21st May 2015 6:00pm-7:30pm
The Old Courtroom
6pm - 7.30pm Thursday 21st May
Old Courtroom, 118 Church Street Brighton
Philosophy begins with the suicide of Socrates, and the question of whether one should live or die is arguably the first and most fundamental question any philosopher should address. The intention of this short talk was to explain our inhibition around the topic of suicide, and the inadequacy of the current talk of rights and duties in relation to whether one should live or die. Critchley ended with a consideration of suicide that draws on Camus, Jean Amery, Edouard Levé and Virginia Woolf.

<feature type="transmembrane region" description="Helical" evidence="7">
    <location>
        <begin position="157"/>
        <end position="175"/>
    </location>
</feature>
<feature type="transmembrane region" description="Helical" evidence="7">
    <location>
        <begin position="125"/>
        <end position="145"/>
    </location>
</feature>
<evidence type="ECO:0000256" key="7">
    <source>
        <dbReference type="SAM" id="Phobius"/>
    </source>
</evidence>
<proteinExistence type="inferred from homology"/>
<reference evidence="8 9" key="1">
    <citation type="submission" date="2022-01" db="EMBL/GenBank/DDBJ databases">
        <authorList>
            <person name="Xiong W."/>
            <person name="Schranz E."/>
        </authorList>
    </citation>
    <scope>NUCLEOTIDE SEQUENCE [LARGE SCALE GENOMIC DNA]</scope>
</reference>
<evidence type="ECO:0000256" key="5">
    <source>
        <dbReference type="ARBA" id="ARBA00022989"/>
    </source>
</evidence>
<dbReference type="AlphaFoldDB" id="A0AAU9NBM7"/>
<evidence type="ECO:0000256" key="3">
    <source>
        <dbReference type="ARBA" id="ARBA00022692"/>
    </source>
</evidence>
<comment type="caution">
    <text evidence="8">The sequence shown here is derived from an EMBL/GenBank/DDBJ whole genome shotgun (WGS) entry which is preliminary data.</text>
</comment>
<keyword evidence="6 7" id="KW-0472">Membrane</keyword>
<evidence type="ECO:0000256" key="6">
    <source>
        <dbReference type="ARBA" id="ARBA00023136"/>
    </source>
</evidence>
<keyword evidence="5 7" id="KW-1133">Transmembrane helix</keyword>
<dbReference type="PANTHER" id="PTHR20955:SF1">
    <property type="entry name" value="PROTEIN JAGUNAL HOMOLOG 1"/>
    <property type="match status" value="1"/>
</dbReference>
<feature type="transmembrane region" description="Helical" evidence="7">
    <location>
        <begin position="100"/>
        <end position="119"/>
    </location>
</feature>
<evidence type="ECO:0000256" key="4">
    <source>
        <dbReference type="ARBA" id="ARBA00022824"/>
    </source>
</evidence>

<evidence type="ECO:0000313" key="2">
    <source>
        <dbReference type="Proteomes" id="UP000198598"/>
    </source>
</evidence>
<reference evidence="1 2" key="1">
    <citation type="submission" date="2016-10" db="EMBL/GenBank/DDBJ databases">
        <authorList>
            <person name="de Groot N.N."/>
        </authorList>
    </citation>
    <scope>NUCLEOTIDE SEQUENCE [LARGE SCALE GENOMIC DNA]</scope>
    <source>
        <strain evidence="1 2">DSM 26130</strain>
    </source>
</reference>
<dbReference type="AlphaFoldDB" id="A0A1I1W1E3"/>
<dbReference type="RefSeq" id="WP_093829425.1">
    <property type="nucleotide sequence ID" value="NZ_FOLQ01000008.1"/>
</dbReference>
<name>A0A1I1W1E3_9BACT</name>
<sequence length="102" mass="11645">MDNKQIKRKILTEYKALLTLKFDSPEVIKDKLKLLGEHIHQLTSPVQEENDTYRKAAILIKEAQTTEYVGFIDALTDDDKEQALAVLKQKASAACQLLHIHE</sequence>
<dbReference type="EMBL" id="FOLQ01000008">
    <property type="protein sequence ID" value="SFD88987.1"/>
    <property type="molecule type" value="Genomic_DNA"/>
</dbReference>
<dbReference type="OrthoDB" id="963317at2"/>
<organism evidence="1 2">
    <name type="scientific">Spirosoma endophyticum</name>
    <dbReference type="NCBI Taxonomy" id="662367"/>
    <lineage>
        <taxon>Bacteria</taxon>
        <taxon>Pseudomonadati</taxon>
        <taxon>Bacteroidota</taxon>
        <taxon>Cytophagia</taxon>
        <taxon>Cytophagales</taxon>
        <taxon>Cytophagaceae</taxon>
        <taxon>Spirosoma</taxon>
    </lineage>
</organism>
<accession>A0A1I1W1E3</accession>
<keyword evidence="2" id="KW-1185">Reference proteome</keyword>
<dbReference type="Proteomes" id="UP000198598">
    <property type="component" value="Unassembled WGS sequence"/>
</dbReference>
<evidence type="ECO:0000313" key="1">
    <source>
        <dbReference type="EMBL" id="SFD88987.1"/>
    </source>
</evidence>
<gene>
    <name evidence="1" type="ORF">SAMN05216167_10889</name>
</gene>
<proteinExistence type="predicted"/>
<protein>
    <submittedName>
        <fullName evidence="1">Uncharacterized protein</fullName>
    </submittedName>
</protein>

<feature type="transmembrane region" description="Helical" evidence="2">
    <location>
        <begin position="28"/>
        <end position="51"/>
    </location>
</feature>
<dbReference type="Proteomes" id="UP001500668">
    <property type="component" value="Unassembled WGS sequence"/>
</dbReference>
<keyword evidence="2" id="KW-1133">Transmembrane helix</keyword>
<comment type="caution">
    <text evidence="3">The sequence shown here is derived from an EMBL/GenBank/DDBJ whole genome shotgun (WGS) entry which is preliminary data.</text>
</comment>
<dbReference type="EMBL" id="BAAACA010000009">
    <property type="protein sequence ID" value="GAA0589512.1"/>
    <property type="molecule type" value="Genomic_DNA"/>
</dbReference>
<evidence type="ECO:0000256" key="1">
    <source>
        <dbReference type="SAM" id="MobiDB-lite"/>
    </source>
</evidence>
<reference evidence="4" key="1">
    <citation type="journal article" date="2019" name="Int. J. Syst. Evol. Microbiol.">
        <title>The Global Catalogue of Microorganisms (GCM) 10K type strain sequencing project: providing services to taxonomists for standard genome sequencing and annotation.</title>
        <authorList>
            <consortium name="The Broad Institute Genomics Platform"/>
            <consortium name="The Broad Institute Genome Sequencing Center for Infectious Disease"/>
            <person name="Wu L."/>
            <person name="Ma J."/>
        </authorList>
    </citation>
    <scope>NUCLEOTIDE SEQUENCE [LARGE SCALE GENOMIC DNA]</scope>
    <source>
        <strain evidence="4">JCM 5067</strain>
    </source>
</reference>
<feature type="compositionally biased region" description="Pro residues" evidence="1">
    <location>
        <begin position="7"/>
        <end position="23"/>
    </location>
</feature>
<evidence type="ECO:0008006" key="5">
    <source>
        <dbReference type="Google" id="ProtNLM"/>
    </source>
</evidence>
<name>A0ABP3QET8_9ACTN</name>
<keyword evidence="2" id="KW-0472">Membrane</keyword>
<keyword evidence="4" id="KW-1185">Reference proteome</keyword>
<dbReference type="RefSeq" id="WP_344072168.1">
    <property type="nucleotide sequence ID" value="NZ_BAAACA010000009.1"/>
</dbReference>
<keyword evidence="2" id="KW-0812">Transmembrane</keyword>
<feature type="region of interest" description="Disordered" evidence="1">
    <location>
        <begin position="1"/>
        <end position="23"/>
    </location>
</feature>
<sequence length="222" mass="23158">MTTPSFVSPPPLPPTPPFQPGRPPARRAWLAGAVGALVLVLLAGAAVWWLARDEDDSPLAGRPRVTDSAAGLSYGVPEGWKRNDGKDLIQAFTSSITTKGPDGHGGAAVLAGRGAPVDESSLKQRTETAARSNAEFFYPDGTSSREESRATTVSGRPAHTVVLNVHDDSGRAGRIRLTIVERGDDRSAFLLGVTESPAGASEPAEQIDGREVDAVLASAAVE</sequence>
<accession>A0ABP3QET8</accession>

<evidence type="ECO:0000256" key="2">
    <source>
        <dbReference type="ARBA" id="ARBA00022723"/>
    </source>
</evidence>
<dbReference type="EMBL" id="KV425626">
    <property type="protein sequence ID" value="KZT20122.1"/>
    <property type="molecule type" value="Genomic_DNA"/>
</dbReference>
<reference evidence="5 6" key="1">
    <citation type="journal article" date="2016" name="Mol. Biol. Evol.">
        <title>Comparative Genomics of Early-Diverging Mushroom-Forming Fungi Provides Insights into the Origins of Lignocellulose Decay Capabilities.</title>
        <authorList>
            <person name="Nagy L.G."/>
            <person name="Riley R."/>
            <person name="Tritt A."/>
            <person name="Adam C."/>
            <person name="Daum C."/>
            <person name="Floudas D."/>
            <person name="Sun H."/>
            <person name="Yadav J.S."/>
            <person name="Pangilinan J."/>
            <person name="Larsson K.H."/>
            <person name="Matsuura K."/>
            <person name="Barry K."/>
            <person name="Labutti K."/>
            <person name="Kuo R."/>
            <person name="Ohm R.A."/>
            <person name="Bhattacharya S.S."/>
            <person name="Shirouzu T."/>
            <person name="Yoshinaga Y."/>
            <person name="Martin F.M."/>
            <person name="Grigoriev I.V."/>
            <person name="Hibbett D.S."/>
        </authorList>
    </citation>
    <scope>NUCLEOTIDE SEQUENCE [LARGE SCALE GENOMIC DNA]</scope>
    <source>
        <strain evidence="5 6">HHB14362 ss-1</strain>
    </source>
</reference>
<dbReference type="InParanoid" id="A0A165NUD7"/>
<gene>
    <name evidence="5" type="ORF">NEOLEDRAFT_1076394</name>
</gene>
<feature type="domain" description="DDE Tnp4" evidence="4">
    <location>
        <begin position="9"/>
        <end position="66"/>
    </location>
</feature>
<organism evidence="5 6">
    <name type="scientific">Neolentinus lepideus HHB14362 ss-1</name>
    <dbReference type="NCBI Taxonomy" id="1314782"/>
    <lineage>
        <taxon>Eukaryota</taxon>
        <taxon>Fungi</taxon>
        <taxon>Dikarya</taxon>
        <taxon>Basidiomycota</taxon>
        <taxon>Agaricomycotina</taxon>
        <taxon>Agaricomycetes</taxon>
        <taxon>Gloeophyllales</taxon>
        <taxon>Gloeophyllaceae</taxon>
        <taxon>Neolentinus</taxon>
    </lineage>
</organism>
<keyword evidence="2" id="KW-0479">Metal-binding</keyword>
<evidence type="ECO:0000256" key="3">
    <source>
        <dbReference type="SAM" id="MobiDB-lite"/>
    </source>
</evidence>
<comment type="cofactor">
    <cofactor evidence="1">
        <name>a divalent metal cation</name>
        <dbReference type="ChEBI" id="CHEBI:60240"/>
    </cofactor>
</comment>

The Centre for Applied Philosophy, Politics and Ethics is pleased to welcome Professor Simon Critchley to the University of Brighton. Professor Simon Critchley is the Hans Jonas Professor of Philosophy at the New School, New York. He is the author of many well known texts including The Ethics of Deconstruction, Infinitely Demanding, Faith of the Faithless and The Hamlet Doctrine. He is one of the world's most well known philosophers, and has engaged in public debates with among others Judith Butler, Slavoj Zizek and John Gray. Professor Critchley is one of the worlds leading philosophers of ethics, politics and aesthetics.